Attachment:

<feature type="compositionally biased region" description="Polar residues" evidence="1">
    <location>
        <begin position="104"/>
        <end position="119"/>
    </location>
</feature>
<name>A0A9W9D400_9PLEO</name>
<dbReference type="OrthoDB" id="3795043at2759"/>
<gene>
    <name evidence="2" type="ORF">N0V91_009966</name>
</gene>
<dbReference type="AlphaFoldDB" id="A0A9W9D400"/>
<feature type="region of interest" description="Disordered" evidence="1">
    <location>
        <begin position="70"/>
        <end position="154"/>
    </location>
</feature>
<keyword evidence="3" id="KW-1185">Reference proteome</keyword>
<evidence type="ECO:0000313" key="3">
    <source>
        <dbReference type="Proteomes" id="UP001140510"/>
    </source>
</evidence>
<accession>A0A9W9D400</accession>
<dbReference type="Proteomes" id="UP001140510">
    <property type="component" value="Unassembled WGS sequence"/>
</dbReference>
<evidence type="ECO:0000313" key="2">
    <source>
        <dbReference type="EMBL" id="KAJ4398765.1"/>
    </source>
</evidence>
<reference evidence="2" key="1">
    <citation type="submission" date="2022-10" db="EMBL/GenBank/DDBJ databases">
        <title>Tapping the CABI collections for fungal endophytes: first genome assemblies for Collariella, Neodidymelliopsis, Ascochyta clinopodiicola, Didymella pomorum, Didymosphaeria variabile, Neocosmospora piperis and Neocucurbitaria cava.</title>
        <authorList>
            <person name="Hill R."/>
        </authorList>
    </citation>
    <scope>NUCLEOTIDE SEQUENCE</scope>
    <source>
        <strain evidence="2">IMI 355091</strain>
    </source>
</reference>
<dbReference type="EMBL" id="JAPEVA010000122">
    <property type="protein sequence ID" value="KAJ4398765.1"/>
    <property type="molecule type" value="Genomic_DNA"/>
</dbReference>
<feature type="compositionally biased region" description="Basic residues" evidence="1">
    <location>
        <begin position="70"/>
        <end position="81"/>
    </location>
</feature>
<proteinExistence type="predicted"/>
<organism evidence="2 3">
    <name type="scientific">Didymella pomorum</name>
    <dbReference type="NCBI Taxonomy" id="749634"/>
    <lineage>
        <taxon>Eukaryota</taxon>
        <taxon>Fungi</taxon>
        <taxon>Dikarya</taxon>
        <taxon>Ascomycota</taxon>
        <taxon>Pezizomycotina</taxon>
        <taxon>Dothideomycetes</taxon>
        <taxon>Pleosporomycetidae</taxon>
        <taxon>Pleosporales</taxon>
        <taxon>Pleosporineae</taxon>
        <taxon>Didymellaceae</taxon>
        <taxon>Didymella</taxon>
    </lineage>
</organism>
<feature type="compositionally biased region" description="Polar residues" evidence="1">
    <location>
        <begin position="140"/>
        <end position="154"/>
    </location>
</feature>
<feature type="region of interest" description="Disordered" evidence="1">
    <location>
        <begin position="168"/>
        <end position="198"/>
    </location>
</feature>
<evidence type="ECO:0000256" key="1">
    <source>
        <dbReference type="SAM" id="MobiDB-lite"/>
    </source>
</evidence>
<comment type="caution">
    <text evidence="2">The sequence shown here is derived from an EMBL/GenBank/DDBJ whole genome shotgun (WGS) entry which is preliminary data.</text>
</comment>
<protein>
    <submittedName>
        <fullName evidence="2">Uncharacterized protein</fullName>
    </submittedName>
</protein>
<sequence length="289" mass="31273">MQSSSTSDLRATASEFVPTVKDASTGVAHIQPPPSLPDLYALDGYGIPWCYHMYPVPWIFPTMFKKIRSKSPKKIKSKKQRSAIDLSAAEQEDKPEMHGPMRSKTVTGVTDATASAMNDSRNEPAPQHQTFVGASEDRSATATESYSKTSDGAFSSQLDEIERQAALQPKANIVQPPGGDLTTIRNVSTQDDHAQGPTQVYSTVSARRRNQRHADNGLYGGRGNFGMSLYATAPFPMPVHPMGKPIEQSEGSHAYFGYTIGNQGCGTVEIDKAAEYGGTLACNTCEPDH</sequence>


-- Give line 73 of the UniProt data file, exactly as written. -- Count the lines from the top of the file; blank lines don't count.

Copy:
</organism>